Celebrity book clubs I’d actually like to join.


Brittany Allen

March 26, 2024, 2:23pm

These days you can’t swing a paperback—though, why would you swing a paperback—without hitting a new celebrity book club. First came Oprah, then Reese, then followed a whole succession of willowy blondes with apparent downtime and (judging from Insta) poolside access. The trend continues apace, it seems—we see you, Dakota Johnsonbut I feel there are some gaps in the current celebriterary landscape. So in the spirit of democratic trendsetting, here are some stars I’d personally be glad to follow into the subscription-based stacks:

Paul Giamatti

O captain our captain, our fussy king. Some of us already look to Paul for his literary bona fides. He majored in English Lit at Yale, has a legendary shelving situation, and still messes with antique philosophy on his podcast, “Chinwag” (actual title!). I’d like to examine undersung classics alongside such a man of letters. And just imagine the crossover appeal—at last, a book club for you and your grandpa. 

Subscribers could expect: Homeric translations of the Emily Wilson school; the poetry of A.E. Stallings; hyper-erudite campus novels.

Jeremy O. Harris

You’re probably already acquainted with the supreme elder enfant terrible–if not from his films/plays/productions/acting-or-modeling appearances, than from his tweets. Across all platforms, Harris models a knack for the never boring. The to-read pile at his place is one I’d like to peep. 

Subscribers could expect: genre-bending, form-exploding, absurdist auto-fiction; knife-deep satires; memoirs of influencer-turned-authors raised on peak auteur television.

Dames Maggie Smith, Judi Dench, Eileen Atkins, and Joan Plowright

If you have not already spent an afternoon vicariously sipping spirits in the company of Britain’s real royals, may I be the first to suggest you improve your life immediately and hie thee to AcornTV. Though in their gossipy special, Tea with the Dames, backstage reflections rule the day and nary a “book” is mentioned, one supposes these old friends would have great recommendations. (Also, I just like to picture them convening regularly, to chat. Over tea…)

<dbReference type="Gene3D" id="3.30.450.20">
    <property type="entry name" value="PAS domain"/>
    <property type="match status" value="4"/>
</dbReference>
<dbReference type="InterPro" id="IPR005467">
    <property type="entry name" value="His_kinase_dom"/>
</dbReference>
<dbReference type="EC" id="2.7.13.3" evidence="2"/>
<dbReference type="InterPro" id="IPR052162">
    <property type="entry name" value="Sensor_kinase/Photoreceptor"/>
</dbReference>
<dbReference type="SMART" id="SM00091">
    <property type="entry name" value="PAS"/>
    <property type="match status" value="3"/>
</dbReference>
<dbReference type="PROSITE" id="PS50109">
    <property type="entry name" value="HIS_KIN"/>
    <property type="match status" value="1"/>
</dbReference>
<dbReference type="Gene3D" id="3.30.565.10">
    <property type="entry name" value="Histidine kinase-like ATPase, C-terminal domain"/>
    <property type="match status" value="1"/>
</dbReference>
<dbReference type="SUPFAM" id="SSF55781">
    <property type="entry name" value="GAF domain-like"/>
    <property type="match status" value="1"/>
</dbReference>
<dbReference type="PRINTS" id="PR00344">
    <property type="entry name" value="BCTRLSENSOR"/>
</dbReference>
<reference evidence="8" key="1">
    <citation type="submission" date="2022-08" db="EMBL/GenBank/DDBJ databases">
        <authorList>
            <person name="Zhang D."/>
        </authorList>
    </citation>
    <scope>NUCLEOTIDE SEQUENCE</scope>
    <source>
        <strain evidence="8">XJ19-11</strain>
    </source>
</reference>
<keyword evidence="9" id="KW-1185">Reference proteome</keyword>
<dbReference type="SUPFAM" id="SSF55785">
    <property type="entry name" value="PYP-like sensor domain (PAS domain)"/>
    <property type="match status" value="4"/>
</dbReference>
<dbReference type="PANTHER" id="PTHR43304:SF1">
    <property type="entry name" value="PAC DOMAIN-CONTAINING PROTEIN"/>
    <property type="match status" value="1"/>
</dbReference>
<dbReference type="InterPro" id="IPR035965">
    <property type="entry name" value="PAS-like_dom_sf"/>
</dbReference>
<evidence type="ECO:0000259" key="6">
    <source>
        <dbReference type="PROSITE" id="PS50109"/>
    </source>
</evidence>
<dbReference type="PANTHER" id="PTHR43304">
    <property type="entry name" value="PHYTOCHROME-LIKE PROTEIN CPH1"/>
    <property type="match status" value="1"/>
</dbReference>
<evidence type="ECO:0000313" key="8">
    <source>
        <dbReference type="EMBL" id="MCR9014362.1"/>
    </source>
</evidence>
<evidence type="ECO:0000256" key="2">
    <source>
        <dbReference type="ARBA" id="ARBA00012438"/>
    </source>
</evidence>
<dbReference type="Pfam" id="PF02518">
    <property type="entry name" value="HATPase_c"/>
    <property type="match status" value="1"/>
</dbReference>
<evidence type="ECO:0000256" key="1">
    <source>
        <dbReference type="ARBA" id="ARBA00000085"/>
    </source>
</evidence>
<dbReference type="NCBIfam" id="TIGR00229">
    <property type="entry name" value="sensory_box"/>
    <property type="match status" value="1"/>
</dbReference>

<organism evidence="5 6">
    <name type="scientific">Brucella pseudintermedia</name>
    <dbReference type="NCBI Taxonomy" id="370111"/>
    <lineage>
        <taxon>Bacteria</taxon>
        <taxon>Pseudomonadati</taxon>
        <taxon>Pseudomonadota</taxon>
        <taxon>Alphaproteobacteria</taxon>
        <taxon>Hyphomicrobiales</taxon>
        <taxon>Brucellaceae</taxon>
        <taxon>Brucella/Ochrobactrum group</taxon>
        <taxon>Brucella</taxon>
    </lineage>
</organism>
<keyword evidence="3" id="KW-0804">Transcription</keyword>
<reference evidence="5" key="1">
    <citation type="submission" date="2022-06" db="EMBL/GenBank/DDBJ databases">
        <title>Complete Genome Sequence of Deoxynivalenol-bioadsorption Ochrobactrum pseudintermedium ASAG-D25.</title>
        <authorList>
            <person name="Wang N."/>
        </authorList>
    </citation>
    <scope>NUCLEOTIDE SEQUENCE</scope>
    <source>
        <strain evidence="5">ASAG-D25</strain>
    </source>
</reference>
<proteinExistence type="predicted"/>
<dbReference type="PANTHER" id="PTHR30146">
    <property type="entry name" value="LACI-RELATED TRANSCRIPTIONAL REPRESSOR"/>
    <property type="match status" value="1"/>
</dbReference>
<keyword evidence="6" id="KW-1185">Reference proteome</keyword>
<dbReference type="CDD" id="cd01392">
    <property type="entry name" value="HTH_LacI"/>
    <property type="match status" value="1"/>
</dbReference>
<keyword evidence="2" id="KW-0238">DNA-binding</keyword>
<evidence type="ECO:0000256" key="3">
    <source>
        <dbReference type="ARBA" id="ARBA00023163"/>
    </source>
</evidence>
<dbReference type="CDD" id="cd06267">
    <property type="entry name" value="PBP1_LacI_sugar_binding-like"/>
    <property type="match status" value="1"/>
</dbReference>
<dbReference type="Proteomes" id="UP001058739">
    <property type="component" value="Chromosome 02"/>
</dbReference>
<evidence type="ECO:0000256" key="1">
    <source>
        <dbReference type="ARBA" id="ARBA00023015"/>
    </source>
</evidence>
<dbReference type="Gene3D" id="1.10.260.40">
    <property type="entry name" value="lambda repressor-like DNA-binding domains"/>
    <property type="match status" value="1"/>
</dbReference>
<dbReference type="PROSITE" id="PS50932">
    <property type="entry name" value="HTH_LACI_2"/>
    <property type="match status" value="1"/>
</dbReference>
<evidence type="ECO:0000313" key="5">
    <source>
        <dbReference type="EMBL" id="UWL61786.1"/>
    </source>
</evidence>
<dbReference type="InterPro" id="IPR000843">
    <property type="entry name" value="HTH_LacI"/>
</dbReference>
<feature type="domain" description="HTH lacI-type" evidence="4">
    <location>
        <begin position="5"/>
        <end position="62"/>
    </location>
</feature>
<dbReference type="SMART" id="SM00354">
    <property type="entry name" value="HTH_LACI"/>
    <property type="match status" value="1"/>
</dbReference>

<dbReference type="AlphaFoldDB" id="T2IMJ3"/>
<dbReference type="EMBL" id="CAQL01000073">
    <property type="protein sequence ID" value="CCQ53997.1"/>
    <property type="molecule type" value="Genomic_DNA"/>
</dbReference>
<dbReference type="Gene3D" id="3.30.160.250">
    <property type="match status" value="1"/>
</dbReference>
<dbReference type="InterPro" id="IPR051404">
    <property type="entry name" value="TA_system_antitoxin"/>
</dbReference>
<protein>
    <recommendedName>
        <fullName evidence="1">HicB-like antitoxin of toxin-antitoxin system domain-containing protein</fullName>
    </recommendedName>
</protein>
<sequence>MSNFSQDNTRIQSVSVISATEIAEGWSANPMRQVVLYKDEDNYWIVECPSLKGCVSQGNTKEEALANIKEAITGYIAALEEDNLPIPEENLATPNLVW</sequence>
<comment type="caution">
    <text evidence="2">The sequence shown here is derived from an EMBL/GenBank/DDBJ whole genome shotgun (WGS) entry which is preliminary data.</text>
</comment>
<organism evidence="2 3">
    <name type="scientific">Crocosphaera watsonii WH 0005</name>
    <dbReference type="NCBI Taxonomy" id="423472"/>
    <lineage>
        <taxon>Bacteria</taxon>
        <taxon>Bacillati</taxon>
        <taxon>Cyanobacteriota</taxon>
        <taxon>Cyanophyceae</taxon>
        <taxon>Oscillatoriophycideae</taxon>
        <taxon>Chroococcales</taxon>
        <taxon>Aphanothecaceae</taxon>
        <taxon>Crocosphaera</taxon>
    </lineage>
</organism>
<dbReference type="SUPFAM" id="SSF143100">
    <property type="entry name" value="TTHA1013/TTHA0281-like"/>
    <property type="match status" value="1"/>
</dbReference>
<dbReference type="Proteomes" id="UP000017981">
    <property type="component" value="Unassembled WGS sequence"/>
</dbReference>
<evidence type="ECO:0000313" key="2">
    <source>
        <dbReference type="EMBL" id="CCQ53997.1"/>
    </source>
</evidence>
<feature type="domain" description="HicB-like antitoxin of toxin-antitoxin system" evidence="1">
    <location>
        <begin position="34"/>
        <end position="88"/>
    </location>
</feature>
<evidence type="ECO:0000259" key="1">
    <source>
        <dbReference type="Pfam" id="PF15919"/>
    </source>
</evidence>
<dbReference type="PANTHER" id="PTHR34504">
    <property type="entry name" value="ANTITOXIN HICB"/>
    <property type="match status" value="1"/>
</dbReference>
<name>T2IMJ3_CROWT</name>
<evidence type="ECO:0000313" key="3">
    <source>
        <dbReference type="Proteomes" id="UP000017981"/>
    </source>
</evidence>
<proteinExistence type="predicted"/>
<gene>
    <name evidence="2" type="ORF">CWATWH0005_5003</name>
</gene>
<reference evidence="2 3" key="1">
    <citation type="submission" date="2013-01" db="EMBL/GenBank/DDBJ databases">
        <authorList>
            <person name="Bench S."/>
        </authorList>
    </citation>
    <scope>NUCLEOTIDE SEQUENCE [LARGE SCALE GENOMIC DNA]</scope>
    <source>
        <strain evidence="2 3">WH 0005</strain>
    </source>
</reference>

Subscribers could expect: murder mysteries, extra-catty actor biographies, Muriel Spark re-issues

Lucy Dacus

Our favorite feeling alto, and one third of the supergroup boygenius, has been delighting her followers with canny, considered book recommendations for years. (Her Goodreads profile is one of the few arguments I can still make for the site.) Between a current Annie Ernaux spree and her own ever-poignant lyricism, I’m ready to follow LD into the dark…er corners of an indie bookstore. 

Subscribers should expect: soulful contemporary poets like Ada Limón and Jericho Brown; psychological, interior character studies featuring shy femme protagonists, bildungsro(wo)men.

George Takei

Look. I know, in my human brain, that the actor George Takei is not Sulu, the character he plays on Star Trek. Just as Roman deBeers, the embittered author on the sitcom Party Down, is not the actor Martin Starr. That said. Let us briefly imagine a world where the Romans of this world compete for a certain sci-fi legend’s monthly sticker of approval. Given Takei’s reliably twinkly social media presence, I’m betting he’d be a kind, discerning judge of strange new worlds and “hard sci-fi.”

Subscribers could expect: intrepid dystopian fiction, the Red Mars series, Octavia Butler, the Earthsea trilogy.

Honorable mentions: 

Dolly Parton, who is wonderful, and already has a book club (for small babies, in Tennessee)

Chloe Sevigny, who wants us to read more books, anyway

Ziwe, for she is already our trickster Oprah, and

Cole Escola, for reasons I’m not entirely prepared to explain. Though I think subscribers to their club could expect: zines, absurdist international imports, VERY experimental fiction, and bawdy gothic novels. 





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